• @mobilebrandingBackground: Brief History of Mobile 1973 - Martin Cooper’s 1st mobile call - US 1979 - First cellular phone network - Japan +14 yrs, 1987 - Gordon Gecko - US 1993 - First SMS data services - Finland* +9 yrs, 2002 - American Idol - US 1999 - First mobile internet - Japan +8 yrs, 2007 - First iPhone - US 2005 - E911 Mandate - US “greed is good” +5 yrs, 2010 - Foursquare
    • @mobilebrandingBackground: Mobile Promise - McD’s 2011
    • @mobilebrandingBackground: Internet 1996
    • @mobilebranding Background: Size of the Global Market Human population4.0 Mobile phone subs Internet users Landline phones TV sets3.0 Banking accounts 2.0 1.0 Emerging 0 Industrialized * TomiAhonen Almanac 2010
    • @mobilebrandingBackground: The Three Blind Men & The Elephant
    • @mobilebrandingTravel becomes Mobile Increasingly, travelers are turning to their mobile devices to help research, plan, manage, document, and share their travel experiences. Next year, 15.1 million people are expected to book travel using a mobile device. “Mobile Travel Takes Off,” March 2011, eMarketer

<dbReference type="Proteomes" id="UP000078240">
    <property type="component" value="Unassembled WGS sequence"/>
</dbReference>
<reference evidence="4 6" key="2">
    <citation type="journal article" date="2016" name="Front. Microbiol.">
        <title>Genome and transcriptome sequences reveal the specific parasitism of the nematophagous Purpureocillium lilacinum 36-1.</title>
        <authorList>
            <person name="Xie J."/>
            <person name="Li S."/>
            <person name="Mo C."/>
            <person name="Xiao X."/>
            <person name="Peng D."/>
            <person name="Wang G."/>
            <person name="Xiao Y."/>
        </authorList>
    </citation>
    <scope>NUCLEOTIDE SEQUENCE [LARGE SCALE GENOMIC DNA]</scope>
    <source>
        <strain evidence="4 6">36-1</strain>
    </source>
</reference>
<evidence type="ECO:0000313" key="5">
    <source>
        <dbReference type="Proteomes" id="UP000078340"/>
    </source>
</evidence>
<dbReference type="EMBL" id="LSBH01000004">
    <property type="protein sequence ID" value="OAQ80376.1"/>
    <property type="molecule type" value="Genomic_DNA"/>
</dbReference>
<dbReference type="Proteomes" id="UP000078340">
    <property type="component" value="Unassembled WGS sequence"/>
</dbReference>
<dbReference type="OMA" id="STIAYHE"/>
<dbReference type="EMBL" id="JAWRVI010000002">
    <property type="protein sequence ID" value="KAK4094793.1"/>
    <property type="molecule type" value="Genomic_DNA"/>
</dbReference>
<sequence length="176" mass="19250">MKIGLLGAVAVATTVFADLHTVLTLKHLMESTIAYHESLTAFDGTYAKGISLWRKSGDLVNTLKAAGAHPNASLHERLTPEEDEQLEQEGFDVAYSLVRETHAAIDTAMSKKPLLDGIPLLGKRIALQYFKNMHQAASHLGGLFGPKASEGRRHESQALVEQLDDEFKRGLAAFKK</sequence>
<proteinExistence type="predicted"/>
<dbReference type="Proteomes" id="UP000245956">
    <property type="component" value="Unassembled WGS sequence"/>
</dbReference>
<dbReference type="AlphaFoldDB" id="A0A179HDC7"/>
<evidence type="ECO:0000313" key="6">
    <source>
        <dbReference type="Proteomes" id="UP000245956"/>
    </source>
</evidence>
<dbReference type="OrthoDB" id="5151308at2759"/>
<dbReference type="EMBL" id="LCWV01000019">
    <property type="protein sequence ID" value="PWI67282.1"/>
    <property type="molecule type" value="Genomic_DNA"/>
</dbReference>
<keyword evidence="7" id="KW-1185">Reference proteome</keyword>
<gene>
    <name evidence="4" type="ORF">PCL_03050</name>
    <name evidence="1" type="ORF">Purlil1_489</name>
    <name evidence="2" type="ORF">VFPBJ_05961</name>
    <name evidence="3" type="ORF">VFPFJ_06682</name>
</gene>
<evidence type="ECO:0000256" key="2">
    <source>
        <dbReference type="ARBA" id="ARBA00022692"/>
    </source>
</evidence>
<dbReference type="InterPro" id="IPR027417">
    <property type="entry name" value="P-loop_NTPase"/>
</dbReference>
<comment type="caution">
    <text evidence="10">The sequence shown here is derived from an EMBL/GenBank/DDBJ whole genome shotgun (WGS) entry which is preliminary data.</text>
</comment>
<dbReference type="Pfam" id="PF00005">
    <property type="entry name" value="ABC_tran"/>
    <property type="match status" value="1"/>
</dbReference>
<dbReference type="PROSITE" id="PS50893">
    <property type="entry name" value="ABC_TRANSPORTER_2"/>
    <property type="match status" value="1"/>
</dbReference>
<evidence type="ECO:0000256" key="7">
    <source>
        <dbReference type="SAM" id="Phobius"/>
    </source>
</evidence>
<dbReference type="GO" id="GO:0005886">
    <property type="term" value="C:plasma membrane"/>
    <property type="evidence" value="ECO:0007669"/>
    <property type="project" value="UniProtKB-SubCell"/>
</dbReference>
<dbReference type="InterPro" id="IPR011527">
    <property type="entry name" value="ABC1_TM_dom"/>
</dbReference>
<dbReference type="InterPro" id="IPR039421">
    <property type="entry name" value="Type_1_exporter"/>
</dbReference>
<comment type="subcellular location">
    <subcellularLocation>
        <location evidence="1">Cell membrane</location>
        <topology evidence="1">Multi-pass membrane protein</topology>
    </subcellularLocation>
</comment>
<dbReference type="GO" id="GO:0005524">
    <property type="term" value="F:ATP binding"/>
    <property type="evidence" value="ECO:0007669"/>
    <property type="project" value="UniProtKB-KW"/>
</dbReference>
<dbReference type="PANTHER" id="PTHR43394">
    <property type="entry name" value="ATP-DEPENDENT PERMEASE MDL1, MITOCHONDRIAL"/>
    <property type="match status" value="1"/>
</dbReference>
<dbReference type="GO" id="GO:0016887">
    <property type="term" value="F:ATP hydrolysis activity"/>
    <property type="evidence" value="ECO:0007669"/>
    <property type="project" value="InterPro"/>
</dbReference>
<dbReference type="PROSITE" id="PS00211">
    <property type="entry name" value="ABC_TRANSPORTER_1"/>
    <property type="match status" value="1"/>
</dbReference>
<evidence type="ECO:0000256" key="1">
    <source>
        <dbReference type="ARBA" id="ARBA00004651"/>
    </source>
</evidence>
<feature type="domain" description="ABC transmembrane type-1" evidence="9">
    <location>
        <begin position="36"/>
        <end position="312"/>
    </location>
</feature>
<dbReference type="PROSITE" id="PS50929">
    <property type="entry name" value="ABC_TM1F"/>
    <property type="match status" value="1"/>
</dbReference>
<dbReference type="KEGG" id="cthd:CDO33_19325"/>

• @mobilebrandingTravel becomes Mobile Check-in service users...are 86% more likely to access mobile travel services than average smartphone users. “Mobile Users Warm Up to the Check-In,” May 2011, eMarketer
    • @mobilebranding The Journey: Presenter - Building Brands22 in 10
    • @mobilebrandingThe Journey: Presenter - Building Brands
    • Internal coordinationLatest news in resistanceInternational relations#Libyana
    • Life
    • Behaviors
    • @mobilebrandingBehaviors: What is Mobile?
    • @mobilebrandingBehaviors: What is Mobile?
    • @mobilebrandingBehaviors: What is Mobile?
    • @mobilebrandingBehaviors: What is Mobile? Is it size? Features? Activities?
    • @mobilebranding Behaviors: 30 Minutes vs. 30 Seconds Planned vs. Unplanned Sitting Standing/Walking Create Consume Big display Small display Keyboard and mouse Keypad and camera Concentrate Multi-task Email SMS PC/Laptop Cellphone1. Tomi Ahonen, Almanac 2010